Preferred compounds of the present invention are those wherein R, R1 and R2 are 1 or 2 alkanoyl, alkenoyl, or benzoyl groups with the benzoyl substituted by Y, Y' and Y" as described above, especially a C1-4 alkanoyl or a benzoyl optionally substituted with an alkyl or halogen. More preferred are those compounds of formula 1 wherein one of R, R1 and R2 is alkanoyl or benzoyl, especially a C1-8 alkanoyl, C1-8 alkenoyl, or a benzoyl optionally substituted with an alkyl or halogen, and the others are hydrogens. Even more preferred are those compounds of formula 1 wherein one of R, R1 and R2 is a C1-8 alkanoyl, C1-8 alkenoyl, or a benzoyl optionally substituted with an alkyl or halogen, especially a methyl, bromo, chloro, or fluoro group, and the others are hydrogens. Most preferred are those compounds of formula 1 wherein R1 is a C1-8 alkanoyl, C1-8 alkenoyl, or benzoyl optionally substituted with an alkyl or halogen, especially a methyl, bromo, chloro, or fluoro group, most especially a methyl, bromo, chloro, or fluoro group at the para position, and wherein R and R2 are each a hydrogen.

The esters of the present invention are prepared by the reaction of castanospermine with an appropriate acid chloride or anhydride in an inert solvent. The halide can be a chloride or bromide and the anhydride includes mixed anhydrides. The relative amount of the acid halide or anhydride used, the relative amount of solvent, the temperature and the reaction time are all controlled so as to minimize the number of hydroxy groups that will be acylated. Thus, only a limited excess of the acid derivative is used, which means up to about a three-fold excess of the acylating agent. Use of a solvent in relatively large amounts, serves to dilute the reactants and hold down the amount of higher acylated products that form. The solvent used is preferably one that will dissolve the reactants used without reacting with them. It is further preferable to carry out the reaction in the presence of a tertiary amine which will react with and remove any acid formed during the course of the reaction. The tertiary amine can be added to the mixture or it can itself be used in excess and serve as the solvent. Pyridine is a preferred solvent in this regard. As indicated above, the time and the temperature are likewise controlled to limit the amount of acylation that takes place. Preferably, the reaction is carried out with cooling in an ice-bath for a period of about 16 hours to give the monoesters with the reaction time extended to a longer period, such as 7 days, if diesters are desired. The reaction can actually be carried out at higher temperatures and, in fact, heating can be used as long as the various factors involved are properly controlled. The fact of the matter is, when the reaction is carried out as described, the final reaction mixture will still contain a considerable amount of unreacted castanospermine. This unreacted material can be recovered from the reaction mixture and recycled in subsequent reactions and thus increase the overall amount of castanospermine converted to ester. This recycling is particularly important when the reaction is carried out under conditions which would favor the isolation of monoesters.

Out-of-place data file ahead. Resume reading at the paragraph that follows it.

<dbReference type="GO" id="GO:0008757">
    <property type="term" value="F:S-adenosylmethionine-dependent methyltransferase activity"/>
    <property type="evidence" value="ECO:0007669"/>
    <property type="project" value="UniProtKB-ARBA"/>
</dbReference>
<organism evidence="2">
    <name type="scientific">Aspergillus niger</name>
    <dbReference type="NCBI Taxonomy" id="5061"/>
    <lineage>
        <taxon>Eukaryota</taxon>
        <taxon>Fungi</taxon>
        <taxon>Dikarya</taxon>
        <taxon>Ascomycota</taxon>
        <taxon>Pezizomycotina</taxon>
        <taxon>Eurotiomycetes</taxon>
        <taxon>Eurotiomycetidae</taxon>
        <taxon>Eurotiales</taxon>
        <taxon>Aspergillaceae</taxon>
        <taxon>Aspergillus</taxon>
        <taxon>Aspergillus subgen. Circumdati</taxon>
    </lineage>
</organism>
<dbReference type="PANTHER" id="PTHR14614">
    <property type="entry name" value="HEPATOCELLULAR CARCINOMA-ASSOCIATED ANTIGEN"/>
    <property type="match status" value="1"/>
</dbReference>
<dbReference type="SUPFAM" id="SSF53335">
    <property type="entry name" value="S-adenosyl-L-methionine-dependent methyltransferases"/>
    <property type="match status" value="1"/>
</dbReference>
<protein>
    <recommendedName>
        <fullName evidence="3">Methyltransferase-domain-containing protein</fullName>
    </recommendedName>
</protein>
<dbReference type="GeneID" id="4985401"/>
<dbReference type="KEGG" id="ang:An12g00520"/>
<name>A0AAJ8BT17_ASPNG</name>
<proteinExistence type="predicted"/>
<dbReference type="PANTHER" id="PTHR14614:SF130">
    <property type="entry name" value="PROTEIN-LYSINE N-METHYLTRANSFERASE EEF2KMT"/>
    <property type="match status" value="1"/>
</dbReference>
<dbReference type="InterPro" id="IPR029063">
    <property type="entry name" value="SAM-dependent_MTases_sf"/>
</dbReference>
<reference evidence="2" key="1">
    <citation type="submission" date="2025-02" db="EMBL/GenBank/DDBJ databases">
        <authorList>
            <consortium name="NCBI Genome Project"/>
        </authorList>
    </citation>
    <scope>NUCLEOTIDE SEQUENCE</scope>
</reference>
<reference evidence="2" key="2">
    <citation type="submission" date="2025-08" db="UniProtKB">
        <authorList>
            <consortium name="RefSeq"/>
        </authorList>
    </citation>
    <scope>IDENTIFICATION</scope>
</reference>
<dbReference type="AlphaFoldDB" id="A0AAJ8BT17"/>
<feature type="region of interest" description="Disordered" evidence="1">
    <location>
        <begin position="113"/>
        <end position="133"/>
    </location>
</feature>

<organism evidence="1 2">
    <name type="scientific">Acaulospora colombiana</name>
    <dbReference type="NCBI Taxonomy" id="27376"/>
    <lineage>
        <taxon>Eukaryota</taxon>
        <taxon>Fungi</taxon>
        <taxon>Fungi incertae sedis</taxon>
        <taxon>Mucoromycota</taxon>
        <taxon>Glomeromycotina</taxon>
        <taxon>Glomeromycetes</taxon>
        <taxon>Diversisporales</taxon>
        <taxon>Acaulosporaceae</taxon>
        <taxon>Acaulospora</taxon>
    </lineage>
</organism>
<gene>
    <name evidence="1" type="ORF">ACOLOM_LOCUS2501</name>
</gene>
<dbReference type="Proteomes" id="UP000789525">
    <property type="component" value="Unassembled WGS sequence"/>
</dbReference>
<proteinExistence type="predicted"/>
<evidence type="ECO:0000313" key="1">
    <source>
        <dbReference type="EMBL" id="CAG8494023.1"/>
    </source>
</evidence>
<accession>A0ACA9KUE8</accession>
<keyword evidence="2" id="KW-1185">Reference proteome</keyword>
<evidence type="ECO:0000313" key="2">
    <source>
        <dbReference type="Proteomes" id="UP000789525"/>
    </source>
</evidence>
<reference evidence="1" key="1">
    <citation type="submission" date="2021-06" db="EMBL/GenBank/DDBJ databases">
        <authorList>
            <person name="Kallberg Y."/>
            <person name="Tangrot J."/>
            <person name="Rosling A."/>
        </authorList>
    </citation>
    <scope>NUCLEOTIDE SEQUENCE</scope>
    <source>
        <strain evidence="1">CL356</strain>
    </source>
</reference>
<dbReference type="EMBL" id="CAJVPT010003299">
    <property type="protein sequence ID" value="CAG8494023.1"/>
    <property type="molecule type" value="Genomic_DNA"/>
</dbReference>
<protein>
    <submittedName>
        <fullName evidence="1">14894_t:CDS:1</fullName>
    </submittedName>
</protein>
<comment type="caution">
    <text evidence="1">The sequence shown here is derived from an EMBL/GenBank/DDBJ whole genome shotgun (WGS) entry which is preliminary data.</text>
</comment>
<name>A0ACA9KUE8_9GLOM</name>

The procedures as described above will generally give 6-or 7-monoesters or 6,7- or 6,8-diesters. Other isomers can be obtained by appropriate use of blocking groups. Thus, for example, castanospermine can be reacted with 2-(dibromomethyl)benzoyl chloride to give the 6,7-diester. This diester is then reacted with an appropriate acid halide or anhydride to give the corresponding 8-ester. The two protecting groups are then readily removed by conversion of the two dibromomethyl groups to formyl (using silver perchlorate and 2,4,6-collidine in aqueous acetone) followed by hydrolysis of the formylbenzoic acid ester obtained using morpholine and hydroxide ion. The indicated procedure can be used in a similar way to give diester isomers.

Alternatively, the 1,8-O-isopropylidenecastanospermine or 1,8-cyclohexylidenecastanospermine, the reaction of this material with an acid chloride in a standard esterification procedure favors the formation of the 6-ester almost exclusively. The isopropylidene or cyclohexylidene group is then removed by treatment with an acid such as 4-toluenesulfonic acid. The starting ketal compounds are themselves obtained form castanospermine 6,7-dibenzoate. This dibenzoate is reacted with 2-methoxypropene or 1-methoxycyclohexene and acid to introduce the 1,8-O-isopropylidene or 1,8-O-cyclohexylidene group and the two benzoate ester groups are removed by hydrolysis with base such as sodium hydroxide or by transesterification with sodium or potassium alkoxide as the catalyst.

Herpes virus infections